Latest: Feds plan sagebrush survey

The data could provide a blueprint for science-based decisions.

  • A male greater sage grouse.

    Alan Krakauer/cc Flickr

Greater sage grouse numbers have plummeted over the past decades as housing and energy development destroy the bird’s habitat. When the U.S. Fish and Wildlife Service announced in 2011 that federal protection was warranted, collaborative conservation efforts kicked into high gear to avoid an Endangered Species Act listing. Last September, the feds announced that the bird would not be listed (“The Endangered Species Act’s biggest experiment,” HCN, 8/17/15).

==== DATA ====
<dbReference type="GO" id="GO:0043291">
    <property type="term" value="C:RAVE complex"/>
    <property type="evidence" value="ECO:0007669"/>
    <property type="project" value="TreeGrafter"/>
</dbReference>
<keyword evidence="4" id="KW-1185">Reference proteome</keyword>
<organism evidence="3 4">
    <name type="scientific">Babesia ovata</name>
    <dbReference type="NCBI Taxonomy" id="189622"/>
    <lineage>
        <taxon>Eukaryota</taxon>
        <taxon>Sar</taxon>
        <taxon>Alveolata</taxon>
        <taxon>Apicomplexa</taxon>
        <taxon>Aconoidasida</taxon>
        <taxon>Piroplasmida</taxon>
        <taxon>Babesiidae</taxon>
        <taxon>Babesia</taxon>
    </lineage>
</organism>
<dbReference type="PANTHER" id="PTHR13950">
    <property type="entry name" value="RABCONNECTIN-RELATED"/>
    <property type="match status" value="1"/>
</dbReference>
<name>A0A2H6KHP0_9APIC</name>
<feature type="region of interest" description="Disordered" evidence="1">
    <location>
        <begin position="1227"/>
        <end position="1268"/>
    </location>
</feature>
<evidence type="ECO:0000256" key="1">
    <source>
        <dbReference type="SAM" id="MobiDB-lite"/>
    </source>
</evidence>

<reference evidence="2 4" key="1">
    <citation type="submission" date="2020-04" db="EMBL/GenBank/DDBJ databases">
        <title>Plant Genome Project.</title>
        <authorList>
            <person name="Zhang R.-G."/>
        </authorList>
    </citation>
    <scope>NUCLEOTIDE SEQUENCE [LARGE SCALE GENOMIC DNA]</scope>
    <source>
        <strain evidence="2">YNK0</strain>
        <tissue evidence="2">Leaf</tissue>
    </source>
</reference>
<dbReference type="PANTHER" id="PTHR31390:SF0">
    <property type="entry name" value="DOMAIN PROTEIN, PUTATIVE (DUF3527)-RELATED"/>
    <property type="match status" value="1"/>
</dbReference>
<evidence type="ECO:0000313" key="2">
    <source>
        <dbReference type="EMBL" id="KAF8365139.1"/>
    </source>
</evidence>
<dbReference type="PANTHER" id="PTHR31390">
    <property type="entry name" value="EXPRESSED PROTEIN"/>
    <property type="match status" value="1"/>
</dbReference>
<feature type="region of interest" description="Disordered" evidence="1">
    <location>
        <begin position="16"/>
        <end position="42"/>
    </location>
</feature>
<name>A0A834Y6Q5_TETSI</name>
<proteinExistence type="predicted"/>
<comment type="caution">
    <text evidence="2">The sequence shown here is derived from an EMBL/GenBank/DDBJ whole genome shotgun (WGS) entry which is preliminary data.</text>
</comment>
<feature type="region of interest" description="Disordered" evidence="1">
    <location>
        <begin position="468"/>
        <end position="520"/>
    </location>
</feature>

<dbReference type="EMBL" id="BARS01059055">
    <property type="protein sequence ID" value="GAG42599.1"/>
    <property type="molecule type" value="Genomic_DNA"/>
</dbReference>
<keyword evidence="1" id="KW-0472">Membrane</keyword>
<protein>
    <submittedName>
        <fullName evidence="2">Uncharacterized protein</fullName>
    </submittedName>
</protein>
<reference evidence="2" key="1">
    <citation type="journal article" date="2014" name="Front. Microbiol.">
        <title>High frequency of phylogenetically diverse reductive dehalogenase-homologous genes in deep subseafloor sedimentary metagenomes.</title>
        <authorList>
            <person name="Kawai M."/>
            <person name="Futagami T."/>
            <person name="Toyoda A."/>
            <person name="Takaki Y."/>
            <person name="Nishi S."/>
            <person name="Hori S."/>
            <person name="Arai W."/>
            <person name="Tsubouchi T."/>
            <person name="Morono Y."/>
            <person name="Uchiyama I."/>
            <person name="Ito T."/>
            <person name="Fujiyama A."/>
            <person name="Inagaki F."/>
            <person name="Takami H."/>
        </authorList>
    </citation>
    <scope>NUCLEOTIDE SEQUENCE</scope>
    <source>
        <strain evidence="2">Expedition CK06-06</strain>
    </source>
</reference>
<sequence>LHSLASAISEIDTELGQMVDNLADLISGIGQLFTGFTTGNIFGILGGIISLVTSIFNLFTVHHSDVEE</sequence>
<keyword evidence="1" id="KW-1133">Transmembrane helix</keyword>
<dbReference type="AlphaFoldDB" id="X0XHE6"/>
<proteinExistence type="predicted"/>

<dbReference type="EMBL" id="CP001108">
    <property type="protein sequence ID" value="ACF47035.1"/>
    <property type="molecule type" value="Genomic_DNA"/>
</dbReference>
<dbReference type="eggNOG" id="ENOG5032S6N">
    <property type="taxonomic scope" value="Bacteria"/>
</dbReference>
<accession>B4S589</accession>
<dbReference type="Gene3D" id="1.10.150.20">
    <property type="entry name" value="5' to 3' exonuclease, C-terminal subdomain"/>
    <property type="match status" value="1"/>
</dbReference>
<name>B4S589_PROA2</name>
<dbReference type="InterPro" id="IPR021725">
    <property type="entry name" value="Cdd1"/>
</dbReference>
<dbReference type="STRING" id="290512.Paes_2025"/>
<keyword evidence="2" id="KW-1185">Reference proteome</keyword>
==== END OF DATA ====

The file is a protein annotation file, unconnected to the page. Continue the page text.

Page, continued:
In early November, federal officials released a plan to gather data about the 500,000-square-mile sagebrush habitat that sage grouse and 350 other species depend on. This blueprint for science-based decisions is a major step in Interior Secretary Sally Jewell’s 2015 strategy to reduce the size and severity of rangeland fires, check the spread of invasives like cheatgrass and restore ecosystem health. “This is the biggest systemic effort to learn more about those ecosystems that we’ve ever seen,” John Freemuth, professor of public policy at Boise State University, told the Associated Press.

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